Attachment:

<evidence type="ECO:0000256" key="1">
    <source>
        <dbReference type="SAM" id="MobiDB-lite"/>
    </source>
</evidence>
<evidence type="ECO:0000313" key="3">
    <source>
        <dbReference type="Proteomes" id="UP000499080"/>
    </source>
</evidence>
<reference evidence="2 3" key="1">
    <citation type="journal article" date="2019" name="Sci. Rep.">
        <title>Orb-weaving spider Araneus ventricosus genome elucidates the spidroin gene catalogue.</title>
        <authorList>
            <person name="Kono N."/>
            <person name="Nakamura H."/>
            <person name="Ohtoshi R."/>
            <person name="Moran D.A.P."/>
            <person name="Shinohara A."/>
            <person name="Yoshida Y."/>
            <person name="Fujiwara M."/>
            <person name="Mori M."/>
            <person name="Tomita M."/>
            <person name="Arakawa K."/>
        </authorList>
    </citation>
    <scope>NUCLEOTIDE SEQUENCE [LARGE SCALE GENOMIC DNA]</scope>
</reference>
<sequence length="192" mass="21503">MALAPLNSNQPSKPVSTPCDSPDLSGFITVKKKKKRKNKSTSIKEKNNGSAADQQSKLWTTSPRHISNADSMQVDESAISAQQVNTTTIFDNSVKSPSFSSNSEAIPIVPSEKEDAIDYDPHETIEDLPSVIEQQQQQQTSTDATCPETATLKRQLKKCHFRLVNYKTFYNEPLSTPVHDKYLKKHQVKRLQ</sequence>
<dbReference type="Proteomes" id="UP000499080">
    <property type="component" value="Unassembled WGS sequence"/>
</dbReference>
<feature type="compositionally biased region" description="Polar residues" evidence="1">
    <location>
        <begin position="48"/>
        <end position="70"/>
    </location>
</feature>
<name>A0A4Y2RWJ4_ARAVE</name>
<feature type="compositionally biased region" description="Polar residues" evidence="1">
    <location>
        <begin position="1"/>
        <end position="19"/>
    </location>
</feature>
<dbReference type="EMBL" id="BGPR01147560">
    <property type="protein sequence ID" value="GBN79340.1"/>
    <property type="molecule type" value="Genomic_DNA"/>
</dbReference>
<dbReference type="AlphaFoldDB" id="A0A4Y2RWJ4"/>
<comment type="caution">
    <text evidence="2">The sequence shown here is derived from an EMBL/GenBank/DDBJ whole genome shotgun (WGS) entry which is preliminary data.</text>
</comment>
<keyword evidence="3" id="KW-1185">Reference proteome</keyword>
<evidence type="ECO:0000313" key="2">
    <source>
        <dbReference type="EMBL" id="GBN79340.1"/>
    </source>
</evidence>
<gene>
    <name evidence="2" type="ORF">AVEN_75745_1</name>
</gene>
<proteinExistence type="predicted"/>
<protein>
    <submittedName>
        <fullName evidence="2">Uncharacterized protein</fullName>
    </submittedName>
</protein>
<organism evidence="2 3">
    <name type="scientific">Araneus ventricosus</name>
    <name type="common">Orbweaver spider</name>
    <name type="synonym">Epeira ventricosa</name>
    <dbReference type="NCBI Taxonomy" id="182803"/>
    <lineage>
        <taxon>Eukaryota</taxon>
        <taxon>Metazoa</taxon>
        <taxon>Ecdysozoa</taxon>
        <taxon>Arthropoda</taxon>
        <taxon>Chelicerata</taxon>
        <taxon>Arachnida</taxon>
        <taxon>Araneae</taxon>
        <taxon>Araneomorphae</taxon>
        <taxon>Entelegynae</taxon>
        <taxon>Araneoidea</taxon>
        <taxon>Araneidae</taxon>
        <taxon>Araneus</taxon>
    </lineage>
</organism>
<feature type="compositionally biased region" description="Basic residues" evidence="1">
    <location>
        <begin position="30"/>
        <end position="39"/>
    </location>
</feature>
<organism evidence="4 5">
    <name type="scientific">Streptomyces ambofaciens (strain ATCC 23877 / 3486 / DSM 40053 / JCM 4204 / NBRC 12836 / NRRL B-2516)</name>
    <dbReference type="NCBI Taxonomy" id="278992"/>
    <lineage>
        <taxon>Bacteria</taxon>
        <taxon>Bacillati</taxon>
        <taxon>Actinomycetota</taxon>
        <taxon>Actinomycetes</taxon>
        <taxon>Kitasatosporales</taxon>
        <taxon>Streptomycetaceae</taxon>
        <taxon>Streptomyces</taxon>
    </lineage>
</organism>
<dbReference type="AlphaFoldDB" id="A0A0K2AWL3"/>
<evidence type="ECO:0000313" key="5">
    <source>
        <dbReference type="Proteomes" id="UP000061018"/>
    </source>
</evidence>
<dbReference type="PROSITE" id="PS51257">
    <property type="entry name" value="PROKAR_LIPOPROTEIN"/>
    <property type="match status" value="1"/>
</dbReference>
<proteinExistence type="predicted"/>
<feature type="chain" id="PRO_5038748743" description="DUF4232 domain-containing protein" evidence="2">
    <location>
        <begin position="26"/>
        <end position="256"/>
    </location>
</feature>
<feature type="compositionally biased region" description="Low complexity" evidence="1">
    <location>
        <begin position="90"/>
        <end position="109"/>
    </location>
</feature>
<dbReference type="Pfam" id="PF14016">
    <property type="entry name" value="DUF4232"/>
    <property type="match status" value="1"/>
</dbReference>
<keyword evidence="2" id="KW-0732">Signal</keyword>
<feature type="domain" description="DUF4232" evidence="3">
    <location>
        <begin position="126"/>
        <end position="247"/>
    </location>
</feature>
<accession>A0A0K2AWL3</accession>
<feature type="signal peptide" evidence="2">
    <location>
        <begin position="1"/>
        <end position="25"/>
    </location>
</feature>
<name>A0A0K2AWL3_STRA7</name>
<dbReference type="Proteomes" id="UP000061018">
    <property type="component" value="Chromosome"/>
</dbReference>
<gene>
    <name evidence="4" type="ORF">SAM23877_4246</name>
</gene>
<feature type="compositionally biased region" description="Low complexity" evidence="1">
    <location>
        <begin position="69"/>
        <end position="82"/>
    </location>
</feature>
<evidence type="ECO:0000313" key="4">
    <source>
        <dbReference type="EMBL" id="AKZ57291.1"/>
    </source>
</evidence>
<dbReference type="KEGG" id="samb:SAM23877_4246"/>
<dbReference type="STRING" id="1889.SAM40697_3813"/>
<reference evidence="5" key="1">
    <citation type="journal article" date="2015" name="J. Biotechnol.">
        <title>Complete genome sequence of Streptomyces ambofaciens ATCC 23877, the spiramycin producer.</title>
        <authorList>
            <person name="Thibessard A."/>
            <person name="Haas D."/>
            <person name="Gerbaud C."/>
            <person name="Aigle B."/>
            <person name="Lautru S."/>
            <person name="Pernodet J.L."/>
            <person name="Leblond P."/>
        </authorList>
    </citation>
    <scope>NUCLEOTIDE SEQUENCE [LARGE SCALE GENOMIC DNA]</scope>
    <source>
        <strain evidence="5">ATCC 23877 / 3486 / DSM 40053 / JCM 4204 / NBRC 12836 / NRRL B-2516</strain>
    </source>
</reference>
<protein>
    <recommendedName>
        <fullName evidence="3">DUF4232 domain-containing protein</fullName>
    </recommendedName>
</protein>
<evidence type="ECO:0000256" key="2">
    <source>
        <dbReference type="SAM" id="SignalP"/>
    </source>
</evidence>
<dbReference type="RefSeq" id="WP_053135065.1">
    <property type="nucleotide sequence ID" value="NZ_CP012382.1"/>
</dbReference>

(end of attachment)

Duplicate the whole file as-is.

<evidence type="ECO:0000256" key="1">
    <source>
        <dbReference type="SAM" id="MobiDB-lite"/>
    </source>
</evidence>
<evidence type="ECO:0000313" key="3">
    <source>
        <dbReference type="Proteomes" id="UP000499080"/>
    </source>
</evidence>
<reference evidence="2 3" key="1">
    <citation type="journal article" date="2019" name="Sci. Rep.">
        <title>Orb-weaving spider Araneus ventricosus genome elucidates the spidroin gene catalogue.</title>
        <authorList>
            <person name="Kono N."/>
            <person name="Nakamura H."/>
            <person name="Ohtoshi R."/>
            <person name="Moran D.A.P."/>
            <person name="Shinohara A."/>
            <person name="Yoshida Y."/>
            <person name="Fujiwara M."/>
            <person name="Mori M."/>
            <person name="Tomita M."/>
            <person name="Arakawa K."/>
        </authorList>
    </citation>
    <scope>NUCLEOTIDE SEQUENCE [LARGE SCALE GENOMIC DNA]</scope>
</reference>
<sequence length="192" mass="21503">MALAPLNSNQPSKPVSTPCDSPDLSGFITVKKKKKRKNKSTSIKEKNNGSAADQQSKLWTTSPRHISNADSMQVDESAISAQQVNTTTIFDNSVKSPSFSSNSEAIPIVPSEKEDAIDYDPHETIEDLPSVIEQQQQQQTSTDATCPETATLKRQLKKCHFRLVNYKTFYNEPLSTPVHDKYLKKHQVKRLQ</sequence>
<dbReference type="Proteomes" id="UP000499080">
    <property type="component" value="Unassembled WGS sequence"/>
</dbReference>
<feature type="compositionally biased region" description="Polar residues" evidence="1">
    <location>
        <begin position="48"/>
        <end position="70"/>
    </location>
</feature>
<name>A0A4Y2RWJ4_ARAVE</name>
<feature type="compositionally biased region" description="Polar residues" evidence="1">
    <location>
        <begin position="1"/>
        <end position="19"/>
    </location>
</feature>
<dbReference type="EMBL" id="BGPR01147560">
    <property type="protein sequence ID" value="GBN79340.1"/>
    <property type="molecule type" value="Genomic_DNA"/>
</dbReference>
<dbReference type="AlphaFoldDB" id="A0A4Y2RWJ4"/>
<comment type="caution">
    <text evidence="2">The sequence shown here is derived from an EMBL/GenBank/DDBJ whole genome shotgun (WGS) entry which is preliminary data.</text>
</comment>
<keyword evidence="3" id="KW-1185">Reference proteome</keyword>
<evidence type="ECO:0000313" key="2">
    <source>
        <dbReference type="EMBL" id="GBN79340.1"/>
    </source>
</evidence>
<gene>
    <name evidence="2" type="ORF">AVEN_75745_1</name>
</gene>
<proteinExistence type="predicted"/>
<protein>
    <submittedName>
        <fullName evidence="2">Uncharacterized protein</fullName>
    </submittedName>
</protein>
<organism evidence="2 3">
    <name type="scientific">Araneus ventricosus</name>
    <name type="common">Orbweaver spider</name>
    <name type="synonym">Epeira ventricosa</name>
    <dbReference type="NCBI Taxonomy" id="182803"/>
    <lineage>
        <taxon>Eukaryota</taxon>
        <taxon>Metazoa</taxon>
        <taxon>Ecdysozoa</taxon>
        <taxon>Arthropoda</taxon>
        <taxon>Chelicerata</taxon>
        <taxon>Arachnida</taxon>
        <taxon>Araneae</taxon>
        <taxon>Araneomorphae</taxon>
        <taxon>Entelegynae</taxon>
        <taxon>Araneoidea</taxon>
        <taxon>Araneidae</taxon>
        <taxon>Araneus</taxon>
    </lineage>
</organism>
<feature type="compositionally biased region" description="Basic residues" evidence="1">
    <location>
        <begin position="30"/>
        <end position="39"/>
    </location>
</feature>
<organism evidence="4 5">
    <name type="scientific">Streptomyces ambofaciens (strain ATCC 23877 / 3486 / DSM 40053 / JCM 4204 / NBRC 12836 / NRRL B-2516)</name>
    <dbReference type="NCBI Taxonomy" id="278992"/>
    <lineage>
        <taxon>Bacteria</taxon>
        <taxon>Bacillati</taxon>
        <taxon>Actinomycetota</taxon>
        <taxon>Actinomycetes</taxon>
        <taxon>Kitasatosporales</taxon>
        <taxon>Streptomycetaceae</taxon>
        <taxon>Streptomyces</taxon>
    </lineage>
</organism>
<dbReference type="AlphaFoldDB" id="A0A0K2AWL3"/>
<evidence type="ECO:0000313" key="5">
    <source>
        <dbReference type="Proteomes" id="UP000061018"/>
    </source>
</evidence>
<dbReference type="PROSITE" id="PS51257">
    <property type="entry name" value="PROKAR_LIPOPROTEIN"/>
    <property type="match status" value="1"/>
</dbReference>
<proteinExistence type="predicted"/>
<feature type="chain" id="PRO_5038748743" description="DUF4232 domain-containing protein" evidence="2">
    <location>
        <begin position="26"/>
        <end position="256"/>
    </location>
</feature>
<feature type="compositionally biased region" description="Low complexity" evidence="1">
    <location>
        <begin position="90"/>
        <end position="109"/>
    </location>
</feature>
<dbReference type="Pfam" id="PF14016">
    <property type="entry name" value="DUF4232"/>
    <property type="match status" value="1"/>
</dbReference>
<keyword evidence="2" id="KW-0732">Signal</keyword>
<feature type="domain" description="DUF4232" evidence="3">
    <location>
        <begin position="126"/>
        <end position="247"/>
    </location>
</feature>
<accession>A0A0K2AWL3</accession>
<feature type="signal peptide" evidence="2">
    <location>
        <begin position="1"/>
        <end position="25"/>
    </location>
</feature>
<name>A0A0K2AWL3_STRA7</name>
<dbReference type="Proteomes" id="UP000061018">
    <property type="component" value="Chromosome"/>
</dbReference>
<gene>
    <name evidence="4" type="ORF">SAM23877_4246</name>
</gene>
<feature type="compositionally biased region" description="Low complexity" evidence="1">
    <location>
        <begin position="69"/>
        <end position="82"/>
    </location>
</feature>
<evidence type="ECO:0000313" key="4">
    <source>
        <dbReference type="EMBL" id="AKZ57291.1"/>
    </source>
</evidence>
<dbReference type="KEGG" id="samb:SAM23877_4246"/>
<dbReference type="STRING" id="1889.SAM40697_3813"/>
<reference evidence="5" key="1">
    <citation type="journal article" date="2015" name="J. Biotechnol.">
        <title>Complete genome sequence of Streptomyces ambofaciens ATCC 23877, the spiramycin producer.</title>
        <authorList>
            <person name="Thibessard A."/>
            <person name="Haas D."/>
            <person name="Gerbaud C."/>
            <person name="Aigle B."/>
            <person name="Lautru S."/>
            <person name="Pernodet J.L."/>
            <person name="Leblond P."/>
        </authorList>
    </citation>
    <scope>NUCLEOTIDE SEQUENCE [LARGE SCALE GENOMIC DNA]</scope>
    <source>
        <strain evidence="5">ATCC 23877 / 3486 / DSM 40053 / JCM 4204 / NBRC 12836 / NRRL B-2516</strain>
    </source>
</reference>
<protein>
    <recommendedName>
        <fullName evidence="3">DUF4232 domain-containing protein</fullName>
    </recommendedName>
</protein>
<evidence type="ECO:0000256" key="2">
    <source>
        <dbReference type="SAM" id="SignalP"/>
    </source>
</evidence>
<dbReference type="RefSeq" id="WP_053135065.1">
    <property type="nucleotide sequence ID" value="NZ_CP012382.1"/>
</dbReference>